I’d like to run CUDA programs on a GTX 1060 while having another graphics card control the graphics. My motherboard has Intel Integrated Graphics, and I initially wanted to have the Intel chipset run graphics with CUDA on the GTX 1060. However, after installing the nvidia driver I was encountering the login loop and was unable to figure out a way to get the nvidia card and the Intel graphics to play nicely.
Next, I tried installing a GT 218 (GeForce 210), however, the graphics driver that is compatible with the 1060 is not compatible with the GT 218.
I just want to be able to run CUDA on my GTX 1060 with a functioning X windows system. What is the best approach here?
You should be able to get the intel graphics working. Instructions on avoiding the login loop problem are covered (repeatedly) in other questions here on this forum.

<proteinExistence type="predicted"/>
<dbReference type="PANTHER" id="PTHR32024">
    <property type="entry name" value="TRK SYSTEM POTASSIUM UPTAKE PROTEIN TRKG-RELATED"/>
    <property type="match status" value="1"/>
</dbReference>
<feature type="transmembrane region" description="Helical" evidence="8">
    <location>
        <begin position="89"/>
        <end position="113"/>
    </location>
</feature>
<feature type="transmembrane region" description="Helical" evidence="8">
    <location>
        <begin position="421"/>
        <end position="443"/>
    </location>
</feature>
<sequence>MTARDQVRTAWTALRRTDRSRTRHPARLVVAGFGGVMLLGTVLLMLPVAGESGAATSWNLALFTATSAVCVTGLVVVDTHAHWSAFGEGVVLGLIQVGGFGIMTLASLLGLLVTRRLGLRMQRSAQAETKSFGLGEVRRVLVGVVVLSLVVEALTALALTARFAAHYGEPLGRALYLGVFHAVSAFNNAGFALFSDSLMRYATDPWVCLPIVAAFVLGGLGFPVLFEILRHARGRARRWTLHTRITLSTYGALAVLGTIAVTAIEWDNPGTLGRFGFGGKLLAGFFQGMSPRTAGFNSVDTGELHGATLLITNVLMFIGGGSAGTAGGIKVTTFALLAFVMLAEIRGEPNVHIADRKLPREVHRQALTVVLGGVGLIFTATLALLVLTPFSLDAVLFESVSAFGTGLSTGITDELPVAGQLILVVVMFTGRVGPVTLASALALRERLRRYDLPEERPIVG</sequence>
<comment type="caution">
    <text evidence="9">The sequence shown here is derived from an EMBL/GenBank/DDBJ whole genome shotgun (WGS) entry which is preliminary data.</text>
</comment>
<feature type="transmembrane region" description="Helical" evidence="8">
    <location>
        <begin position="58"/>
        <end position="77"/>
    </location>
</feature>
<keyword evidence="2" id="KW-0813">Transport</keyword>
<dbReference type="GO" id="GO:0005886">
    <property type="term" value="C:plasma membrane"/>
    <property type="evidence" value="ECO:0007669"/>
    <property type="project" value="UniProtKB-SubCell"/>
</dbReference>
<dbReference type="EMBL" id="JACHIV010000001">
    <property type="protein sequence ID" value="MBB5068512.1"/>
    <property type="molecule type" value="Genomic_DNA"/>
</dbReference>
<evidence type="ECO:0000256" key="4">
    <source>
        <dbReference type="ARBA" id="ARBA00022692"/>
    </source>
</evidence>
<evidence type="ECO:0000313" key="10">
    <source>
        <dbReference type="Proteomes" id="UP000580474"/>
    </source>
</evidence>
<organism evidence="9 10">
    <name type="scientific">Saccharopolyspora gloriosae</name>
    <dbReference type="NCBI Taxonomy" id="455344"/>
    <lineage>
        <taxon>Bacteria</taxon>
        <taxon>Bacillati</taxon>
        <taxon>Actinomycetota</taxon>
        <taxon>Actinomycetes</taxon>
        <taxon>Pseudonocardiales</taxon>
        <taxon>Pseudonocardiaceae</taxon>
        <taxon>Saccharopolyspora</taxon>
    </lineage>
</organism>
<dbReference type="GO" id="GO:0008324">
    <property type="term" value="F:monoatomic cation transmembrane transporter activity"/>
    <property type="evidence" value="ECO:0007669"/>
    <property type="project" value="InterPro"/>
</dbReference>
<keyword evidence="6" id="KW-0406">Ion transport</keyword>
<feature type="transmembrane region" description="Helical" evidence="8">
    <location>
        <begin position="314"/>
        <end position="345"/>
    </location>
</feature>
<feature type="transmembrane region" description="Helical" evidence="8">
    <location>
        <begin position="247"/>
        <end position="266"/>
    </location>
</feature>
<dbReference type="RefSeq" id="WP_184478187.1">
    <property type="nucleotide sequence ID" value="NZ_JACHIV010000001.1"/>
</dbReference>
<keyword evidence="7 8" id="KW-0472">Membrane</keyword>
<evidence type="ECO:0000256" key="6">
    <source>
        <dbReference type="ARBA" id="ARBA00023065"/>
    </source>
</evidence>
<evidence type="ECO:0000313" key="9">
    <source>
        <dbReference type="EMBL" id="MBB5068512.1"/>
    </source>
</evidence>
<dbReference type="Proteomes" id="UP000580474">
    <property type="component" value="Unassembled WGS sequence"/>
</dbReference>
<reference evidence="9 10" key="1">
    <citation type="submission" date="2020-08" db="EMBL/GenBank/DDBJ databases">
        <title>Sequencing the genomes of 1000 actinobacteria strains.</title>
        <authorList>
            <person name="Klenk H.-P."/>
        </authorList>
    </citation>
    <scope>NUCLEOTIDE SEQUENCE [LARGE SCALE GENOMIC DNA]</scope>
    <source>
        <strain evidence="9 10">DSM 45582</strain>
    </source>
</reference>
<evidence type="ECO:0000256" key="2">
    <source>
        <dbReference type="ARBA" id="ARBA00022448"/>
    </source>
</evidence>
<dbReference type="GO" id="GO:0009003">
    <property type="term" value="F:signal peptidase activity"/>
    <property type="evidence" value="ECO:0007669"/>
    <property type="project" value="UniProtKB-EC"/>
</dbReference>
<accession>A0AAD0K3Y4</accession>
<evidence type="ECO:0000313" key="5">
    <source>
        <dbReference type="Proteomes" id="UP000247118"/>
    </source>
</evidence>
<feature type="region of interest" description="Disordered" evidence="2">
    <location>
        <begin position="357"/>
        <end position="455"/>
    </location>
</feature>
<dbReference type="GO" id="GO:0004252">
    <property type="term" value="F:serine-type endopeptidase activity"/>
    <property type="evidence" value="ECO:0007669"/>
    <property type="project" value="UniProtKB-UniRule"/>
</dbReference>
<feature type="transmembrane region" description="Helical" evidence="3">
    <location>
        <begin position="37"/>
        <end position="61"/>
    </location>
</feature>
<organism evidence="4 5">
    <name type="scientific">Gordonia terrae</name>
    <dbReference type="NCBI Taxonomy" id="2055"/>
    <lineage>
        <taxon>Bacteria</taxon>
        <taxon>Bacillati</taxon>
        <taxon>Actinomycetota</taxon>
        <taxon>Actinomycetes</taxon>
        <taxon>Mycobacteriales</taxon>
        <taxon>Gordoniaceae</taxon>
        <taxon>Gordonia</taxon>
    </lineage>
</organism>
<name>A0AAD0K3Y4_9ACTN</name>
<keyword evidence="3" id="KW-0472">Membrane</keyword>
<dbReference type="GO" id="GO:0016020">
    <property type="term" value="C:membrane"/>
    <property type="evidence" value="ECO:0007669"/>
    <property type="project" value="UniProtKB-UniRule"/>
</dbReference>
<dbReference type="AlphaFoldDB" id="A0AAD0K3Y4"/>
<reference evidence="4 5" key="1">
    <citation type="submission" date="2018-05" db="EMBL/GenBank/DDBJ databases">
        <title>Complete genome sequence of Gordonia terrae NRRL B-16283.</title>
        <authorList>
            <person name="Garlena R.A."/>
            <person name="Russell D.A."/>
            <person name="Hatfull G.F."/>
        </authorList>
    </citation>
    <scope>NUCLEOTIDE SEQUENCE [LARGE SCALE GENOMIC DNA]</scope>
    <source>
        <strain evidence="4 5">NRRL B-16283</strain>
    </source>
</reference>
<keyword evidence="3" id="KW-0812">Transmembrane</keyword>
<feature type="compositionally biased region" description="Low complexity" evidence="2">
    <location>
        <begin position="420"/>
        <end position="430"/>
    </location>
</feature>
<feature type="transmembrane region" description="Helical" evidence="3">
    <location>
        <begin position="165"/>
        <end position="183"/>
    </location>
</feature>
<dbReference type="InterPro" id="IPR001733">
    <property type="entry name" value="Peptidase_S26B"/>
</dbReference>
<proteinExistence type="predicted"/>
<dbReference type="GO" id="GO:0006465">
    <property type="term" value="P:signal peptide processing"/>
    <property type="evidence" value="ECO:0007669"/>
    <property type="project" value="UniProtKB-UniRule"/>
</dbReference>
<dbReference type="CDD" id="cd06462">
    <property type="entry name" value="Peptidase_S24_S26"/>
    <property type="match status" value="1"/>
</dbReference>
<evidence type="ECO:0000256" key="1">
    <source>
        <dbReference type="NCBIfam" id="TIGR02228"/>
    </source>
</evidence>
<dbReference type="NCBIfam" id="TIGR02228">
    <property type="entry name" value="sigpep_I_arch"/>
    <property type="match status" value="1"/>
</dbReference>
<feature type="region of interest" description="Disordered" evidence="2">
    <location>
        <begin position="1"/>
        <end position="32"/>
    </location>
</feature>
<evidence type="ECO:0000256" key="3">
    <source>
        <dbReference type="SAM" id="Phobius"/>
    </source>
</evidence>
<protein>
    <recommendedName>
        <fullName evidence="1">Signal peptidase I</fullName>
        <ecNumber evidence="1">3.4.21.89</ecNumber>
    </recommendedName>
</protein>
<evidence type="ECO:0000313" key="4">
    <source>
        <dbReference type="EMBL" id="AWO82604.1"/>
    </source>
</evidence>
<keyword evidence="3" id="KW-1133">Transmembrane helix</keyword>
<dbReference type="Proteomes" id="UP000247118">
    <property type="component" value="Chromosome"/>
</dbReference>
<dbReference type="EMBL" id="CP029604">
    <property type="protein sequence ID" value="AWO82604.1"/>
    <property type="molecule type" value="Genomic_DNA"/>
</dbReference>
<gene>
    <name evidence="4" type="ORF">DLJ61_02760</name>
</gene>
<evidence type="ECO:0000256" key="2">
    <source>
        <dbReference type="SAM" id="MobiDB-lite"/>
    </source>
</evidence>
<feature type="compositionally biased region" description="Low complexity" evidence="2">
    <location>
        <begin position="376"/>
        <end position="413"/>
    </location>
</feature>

The process to use the GT 218 would be similar. Since that GPU is no longer supported by current drivers, you would load the driver that supports the 1060, while adding the command line switch to not install the OpenGL libs, which are messing up the X stack that would work on the GT 218 (or intel gfx).
If you use the above method, then either the intel gfx or the GT 218 (which would be using the default OS driver, probably the nouveau driver) would have its graphics stack untouched, and should still work the same way after installation of the driver for the 1060.
Thanks! Once I used the “–no-opengl-files” command ( “sudo sh NVIDIA-Linux-x86_64-367.35.run --no-opengl-files”), it successfully installed the driver without causing the endless login loop.
I had read about the OpenGL drivers issue, but had been under the mistaken impression that it was only a problem when installing CUDA using the run file, and not also a problem when installing the driver using a run file.